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BERLIN, Sept 19 (Reuters) - Berlin's centre-left Mayor Klaus Wowereit said on Monday his re-election had given Germany's Social Democrats nationwide momentum to unseat the "unspeakable" coalition of conservative Chancellor Angela Merkel.
The Social Democrats (SPD) won Sunday's vote in the city state of Berlin to hand Merkel her sixth regional election defeat this year, ahead of a key vote in parliament on the stricken euro zone in two weeks' time.
"I am happy to have given the national party a tailwind," said Wowereit, as he celebrated winning a third five-year term with a 28.2 percent share of the vote.
"In Germany's states we want to establish the foundations to unseat this unspeakable coalition, and form a Social Democratic government to the benefit of all Germans."
Merkel, under fire for her hesitant leadership in the euro zone crisis, is halfway through a four-year term. But election setbacks for her CDU and for her junior coalition partners at national level -- the Free Democrats (FDP) -- have damaged her standing, and could threaten the stability of her government.
She told a news conference the Berlin election result would do nothing to affect her work at national level with the FDP.
The pressure has begun to show, however, in open squabbling within the coalition, particularly over euro zone policy.
The FDP failed in Berlin to pass the five percent threshold needed to win seats -- for the fifth time in a regional election this year. An effort to attract voters in Berlin with increasingly euro-sceptic comments backfired and saw the FDP vote plunge to 1.8 percent from 7.6 percent in 2006.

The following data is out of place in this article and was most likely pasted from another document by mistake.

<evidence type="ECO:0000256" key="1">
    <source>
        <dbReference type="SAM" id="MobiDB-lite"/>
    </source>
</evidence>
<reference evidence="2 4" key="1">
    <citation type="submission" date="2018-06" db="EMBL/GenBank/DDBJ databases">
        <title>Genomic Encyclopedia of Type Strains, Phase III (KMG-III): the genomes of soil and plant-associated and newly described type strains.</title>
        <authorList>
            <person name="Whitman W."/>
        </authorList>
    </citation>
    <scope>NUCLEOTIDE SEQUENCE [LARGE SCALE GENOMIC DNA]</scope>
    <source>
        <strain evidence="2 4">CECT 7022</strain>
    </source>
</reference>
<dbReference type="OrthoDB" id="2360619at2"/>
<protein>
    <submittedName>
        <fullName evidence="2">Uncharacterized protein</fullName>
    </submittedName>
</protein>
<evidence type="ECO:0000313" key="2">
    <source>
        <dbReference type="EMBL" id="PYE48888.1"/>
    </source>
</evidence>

"It was a very unusual undertaking to attempt to inject false populism over the euro into the campaign... and it was even the vice chancellor who did this," said Wowereit.
He was referring to comments by FDP leader Philipp Roesler, the economy minister and deputy chancellor, about an orderly default of Greece no longer being taboo.
"Voters punished the party and this was the right response to this kind of politics," said Wowereit.
The CDU won 23.3 percent, up slightly from 21.3 percent in 2006 but well below the 40 percent the party used to win in Berlin in the 1980s and 1990s. The Greens won 17.6 percent, up from 13.1 percent in 2006, and the Left party fell to 11.7 percent from 13.4 percent.
The Pirate Party, running on a campaign for reform of copyright and better privacy in the Internet age, came out of nowhere to win a stunning 9 percent.
The SPD and Greens have pledged support for boosting the euro zone bailout fund for countries like Greece in a crucial vote in parliament vote on Sept. 29, when Merkel may face a revolt from more eurosceptic members of her coalition.
One poll last week put support for the SPD at its highest level since early 2008 and showed that an SPD/Greens coalition would beat Merkel's centre-right by 13 points if a national election were to be held now. [ID:nL5E7KE16W ] (Editing by Mark Heinrich)